THE Turkish government and jailed Kurdish rebel leader Abdullah Ocalan have agreed on a roadmap to end a three-decade-old insurgency that has claimed tens of thousands of lives, media reports say.
The deal was reached during a new round of talks between Ankara and Ocalan and aims to have the Kurdistan Workers’ Party (PKK) lay down arms in March, private news network NTV and Radikal newspaper reported.
An initial cessation of hostilities was to evolve into a fully-fledged ceasefire agreement over the following months, they said, without revealing their sources for the reported breakthrough.
Prime Minister Recep Tayyip Erdogan’s government recently revealed that the intelligence services had for weeks been talking to Ocalan, who has been held on the island prison of Imrali south of Istanbul since his capture in 1999.
The government is expected to reciprocate the ceasefire by granting wider rights to Turkey’s Kurdish minority, whose population is estimated at up to 15 million in the 75-million nation, according to unofficial figures.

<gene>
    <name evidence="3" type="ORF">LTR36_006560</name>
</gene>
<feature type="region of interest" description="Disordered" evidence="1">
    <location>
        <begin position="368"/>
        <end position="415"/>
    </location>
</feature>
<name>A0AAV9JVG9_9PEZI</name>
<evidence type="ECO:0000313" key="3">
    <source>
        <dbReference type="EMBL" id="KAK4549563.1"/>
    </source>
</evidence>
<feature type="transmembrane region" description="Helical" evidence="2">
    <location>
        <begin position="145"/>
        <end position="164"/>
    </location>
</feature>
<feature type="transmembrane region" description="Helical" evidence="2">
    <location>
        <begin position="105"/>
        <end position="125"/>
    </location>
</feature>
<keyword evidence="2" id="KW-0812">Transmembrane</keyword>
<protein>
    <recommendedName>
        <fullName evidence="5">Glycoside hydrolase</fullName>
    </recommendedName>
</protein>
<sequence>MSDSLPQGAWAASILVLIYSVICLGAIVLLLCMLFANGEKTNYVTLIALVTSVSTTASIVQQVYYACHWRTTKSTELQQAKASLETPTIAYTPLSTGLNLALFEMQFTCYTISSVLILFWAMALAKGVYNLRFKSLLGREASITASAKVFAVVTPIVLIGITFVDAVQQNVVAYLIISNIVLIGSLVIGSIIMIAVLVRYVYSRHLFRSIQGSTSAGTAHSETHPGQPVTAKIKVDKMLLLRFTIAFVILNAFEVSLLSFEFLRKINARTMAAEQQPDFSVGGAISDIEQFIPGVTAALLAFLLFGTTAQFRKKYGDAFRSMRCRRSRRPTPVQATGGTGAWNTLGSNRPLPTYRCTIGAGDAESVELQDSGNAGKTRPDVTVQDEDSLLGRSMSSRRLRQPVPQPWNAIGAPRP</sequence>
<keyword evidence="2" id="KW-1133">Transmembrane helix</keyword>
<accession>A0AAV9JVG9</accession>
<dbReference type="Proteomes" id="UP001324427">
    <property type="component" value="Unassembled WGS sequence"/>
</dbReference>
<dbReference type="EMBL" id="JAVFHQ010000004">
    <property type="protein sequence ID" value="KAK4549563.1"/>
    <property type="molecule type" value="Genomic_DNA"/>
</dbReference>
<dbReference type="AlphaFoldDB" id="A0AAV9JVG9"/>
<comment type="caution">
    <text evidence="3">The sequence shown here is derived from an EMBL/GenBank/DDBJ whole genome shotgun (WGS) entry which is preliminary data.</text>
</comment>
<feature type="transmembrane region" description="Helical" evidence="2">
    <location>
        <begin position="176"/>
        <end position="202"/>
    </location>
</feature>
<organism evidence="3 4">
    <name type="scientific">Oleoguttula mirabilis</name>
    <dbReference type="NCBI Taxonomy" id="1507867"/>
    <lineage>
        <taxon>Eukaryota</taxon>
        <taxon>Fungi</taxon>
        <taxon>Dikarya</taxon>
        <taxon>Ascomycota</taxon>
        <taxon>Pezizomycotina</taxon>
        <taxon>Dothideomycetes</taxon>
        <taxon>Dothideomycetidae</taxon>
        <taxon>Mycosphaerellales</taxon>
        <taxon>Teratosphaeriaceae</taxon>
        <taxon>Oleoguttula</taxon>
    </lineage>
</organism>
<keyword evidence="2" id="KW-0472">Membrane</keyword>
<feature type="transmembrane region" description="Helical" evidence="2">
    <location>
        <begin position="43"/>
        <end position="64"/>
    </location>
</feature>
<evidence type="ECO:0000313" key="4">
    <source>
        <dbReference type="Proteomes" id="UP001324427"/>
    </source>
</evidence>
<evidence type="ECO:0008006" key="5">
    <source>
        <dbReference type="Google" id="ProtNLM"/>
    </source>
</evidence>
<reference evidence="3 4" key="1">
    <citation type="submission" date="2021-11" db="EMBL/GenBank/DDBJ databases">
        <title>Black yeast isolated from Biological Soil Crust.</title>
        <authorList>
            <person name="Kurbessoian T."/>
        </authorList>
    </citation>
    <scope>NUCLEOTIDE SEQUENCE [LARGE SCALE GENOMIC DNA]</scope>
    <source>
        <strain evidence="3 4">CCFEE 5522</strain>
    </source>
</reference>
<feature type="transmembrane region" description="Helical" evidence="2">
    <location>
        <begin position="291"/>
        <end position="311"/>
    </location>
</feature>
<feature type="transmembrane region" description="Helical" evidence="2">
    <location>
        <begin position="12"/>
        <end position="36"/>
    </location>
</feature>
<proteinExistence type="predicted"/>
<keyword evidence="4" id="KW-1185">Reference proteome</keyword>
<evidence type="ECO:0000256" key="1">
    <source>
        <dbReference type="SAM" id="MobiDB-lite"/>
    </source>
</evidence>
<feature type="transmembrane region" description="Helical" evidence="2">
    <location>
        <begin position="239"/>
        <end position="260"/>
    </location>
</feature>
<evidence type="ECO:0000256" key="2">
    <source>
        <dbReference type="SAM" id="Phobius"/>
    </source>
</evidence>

The rebels also want the release of hundreds of Kurdish activists held in prisons over links to the PKK as well as the recognition of Kurdish identity in Turkey’s new constitution, according to media sources.
But Turkey’s pro-Kurdish Peace and Democracy Party (BDP) warned the talks were not at the stage of fully-fledged ceasefire negotiations, arguing Ocalan would have to be freed first and given a chance to consult the grassroots.
“The conditions between the parties are just not equal,” BDP co-chair Selahattin Demirtas told fellow MPs on Tuesday.
“And by that, no, I do not mean Erdogan going into Imrali.”
Officials have not confirmed the details of the roadmap published in the media.
Hopes of a breakthrough on the Kurdish issue were heightened when two Kurdish MPs were allowed to visit Ocalan last week for the first time.
Around 45,000 people are believed to have been killed in the fighting between Turkish security forces and the rebels, who took up arms in 1984 under Ocalan’s command, to obtain self-rule in the Kurdish-majority southeast.
Previous talks floundered after the PKK leadership demanded the release of Ocalan.